In business, innovation and success, contrary to expectations, do not necessarily go hand in hand. Great ideas fail to get capitalised and successful empires are often built on the shoulders of creators who came before. To take an idea and turn it into a successful business is a combination of hard work, pure luck, strategy, curiosity, vision and skills.
Israeli-born Ido Berger started his young life pursuing a career in drama, his natural creativity propelling him towards the stage. But life had other plans for him and when his family bought one of the leading food companies in Israel, Vita Foods, Berger found himself being groomed for the business world. Not believing in silver spooning their son, his parents made sure that he worked the company from the ground up, starting off as a salesperson and moving his way up the ladder from there, earning his stripes along the way. It wasn’t long before it became clear that Berger was a natural born businessman and he soon found himself vice president of Vita’s Business Development and Marketing department, developing a new brand of cakes and desserts partnered with a global leader of non-dairy toppings. Through his work, he travelled the world, making deals and forging partnerships. Then, in 1999, Berger found a new calling – travelling around Asia representing high tech western medical device companies in the Asian markets.
“I had it all back at home,” says Berger, whose latest venture now brings him to Chiang Mai. “I had the family business, masses of connections and all the added support and safety net which comes with working in a successful family business. But I wanted to challenge myself. So I took myself out of that comfort and started to work in countries with no common language to my own and cultures beyond my understanding. I decided to become a one man show, selling and exploring the world.”
It was during these travels that Berger discovered Thailand, which he fondly calls the “dessert of Asia.” Here, he began an ongoing project investing in an eco-friendly urban village in Bangkok Noi.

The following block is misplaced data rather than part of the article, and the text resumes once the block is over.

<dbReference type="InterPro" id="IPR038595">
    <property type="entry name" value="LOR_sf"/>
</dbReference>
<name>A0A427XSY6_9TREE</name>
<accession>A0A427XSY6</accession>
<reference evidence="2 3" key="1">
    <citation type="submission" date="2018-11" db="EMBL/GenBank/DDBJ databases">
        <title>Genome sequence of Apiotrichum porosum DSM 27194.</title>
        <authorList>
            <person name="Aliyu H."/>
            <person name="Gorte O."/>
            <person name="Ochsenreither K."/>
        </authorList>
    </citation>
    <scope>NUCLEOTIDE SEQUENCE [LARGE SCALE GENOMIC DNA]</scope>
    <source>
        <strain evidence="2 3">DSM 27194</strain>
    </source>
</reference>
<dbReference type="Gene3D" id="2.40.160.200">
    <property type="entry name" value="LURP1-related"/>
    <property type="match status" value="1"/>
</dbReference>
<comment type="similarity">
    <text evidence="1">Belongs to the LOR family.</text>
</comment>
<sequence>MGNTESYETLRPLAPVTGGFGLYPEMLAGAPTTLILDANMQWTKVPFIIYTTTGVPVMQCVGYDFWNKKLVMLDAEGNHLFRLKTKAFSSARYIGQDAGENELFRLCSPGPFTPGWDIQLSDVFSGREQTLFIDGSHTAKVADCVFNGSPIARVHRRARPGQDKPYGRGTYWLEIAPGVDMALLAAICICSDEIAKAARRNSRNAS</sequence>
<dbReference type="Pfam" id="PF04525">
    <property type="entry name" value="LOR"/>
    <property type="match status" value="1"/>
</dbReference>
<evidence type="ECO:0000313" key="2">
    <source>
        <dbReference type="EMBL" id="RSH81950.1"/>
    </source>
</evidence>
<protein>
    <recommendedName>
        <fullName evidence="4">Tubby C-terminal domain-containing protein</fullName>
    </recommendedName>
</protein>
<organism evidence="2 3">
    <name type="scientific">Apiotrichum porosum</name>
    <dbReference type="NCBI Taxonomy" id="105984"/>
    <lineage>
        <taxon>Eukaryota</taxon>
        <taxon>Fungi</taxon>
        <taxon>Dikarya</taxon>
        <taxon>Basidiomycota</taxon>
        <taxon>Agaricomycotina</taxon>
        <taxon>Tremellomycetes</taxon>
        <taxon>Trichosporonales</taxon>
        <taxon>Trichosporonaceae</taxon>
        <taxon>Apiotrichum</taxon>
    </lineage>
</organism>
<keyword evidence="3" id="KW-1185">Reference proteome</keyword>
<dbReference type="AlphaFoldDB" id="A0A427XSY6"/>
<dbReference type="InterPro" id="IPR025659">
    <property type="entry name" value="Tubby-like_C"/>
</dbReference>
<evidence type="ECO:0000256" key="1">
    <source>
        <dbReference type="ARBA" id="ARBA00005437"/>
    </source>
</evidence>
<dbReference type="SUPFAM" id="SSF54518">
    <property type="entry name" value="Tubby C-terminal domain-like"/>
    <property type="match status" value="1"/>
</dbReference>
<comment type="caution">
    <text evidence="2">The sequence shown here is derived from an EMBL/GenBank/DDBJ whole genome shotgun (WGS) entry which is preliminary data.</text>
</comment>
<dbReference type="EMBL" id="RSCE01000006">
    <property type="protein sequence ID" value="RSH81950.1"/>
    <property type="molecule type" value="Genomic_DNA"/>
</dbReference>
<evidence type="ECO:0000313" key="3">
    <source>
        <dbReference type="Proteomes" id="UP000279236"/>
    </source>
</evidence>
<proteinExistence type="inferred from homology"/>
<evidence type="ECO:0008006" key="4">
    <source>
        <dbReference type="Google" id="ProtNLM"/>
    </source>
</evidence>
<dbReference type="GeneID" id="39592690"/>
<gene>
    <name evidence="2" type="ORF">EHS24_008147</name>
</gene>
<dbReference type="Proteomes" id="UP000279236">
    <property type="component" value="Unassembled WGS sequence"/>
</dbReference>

“After that, every time I travelled in Asia I would make sure that I spent most of my time in Thailand. Soon it just made sense to stay here!”
While contemplating his next venture, Berger developed a great concern for the number of long tail boats he saw creating both water and noise pollution throughout Bangkok’s canals and Thailand’s many tourist destinations. “I realised that it wasn’t in the Thai nature to complain about the noise, even though boats generate such noise as to fill passing houses. So I decided that if you can’t complain, then fix the problem at the source.”
And so he embarked on a one man mission to source environmentally – and audibly – friendly electrical engines at a reasonable price.
He then travelled Thailand trying to explain (with no Thai language skills) to boat drivers why they should change their engines from diesel to electric, and began working with banks to sort out reasonable, long term, low interest lease arrangements for boat drivers who can now pay less per month for a better engine than they used to. Today, thanks to Berger’s efforts, massive changes are being made amongst a growing number of boating communities to switch to electric engines.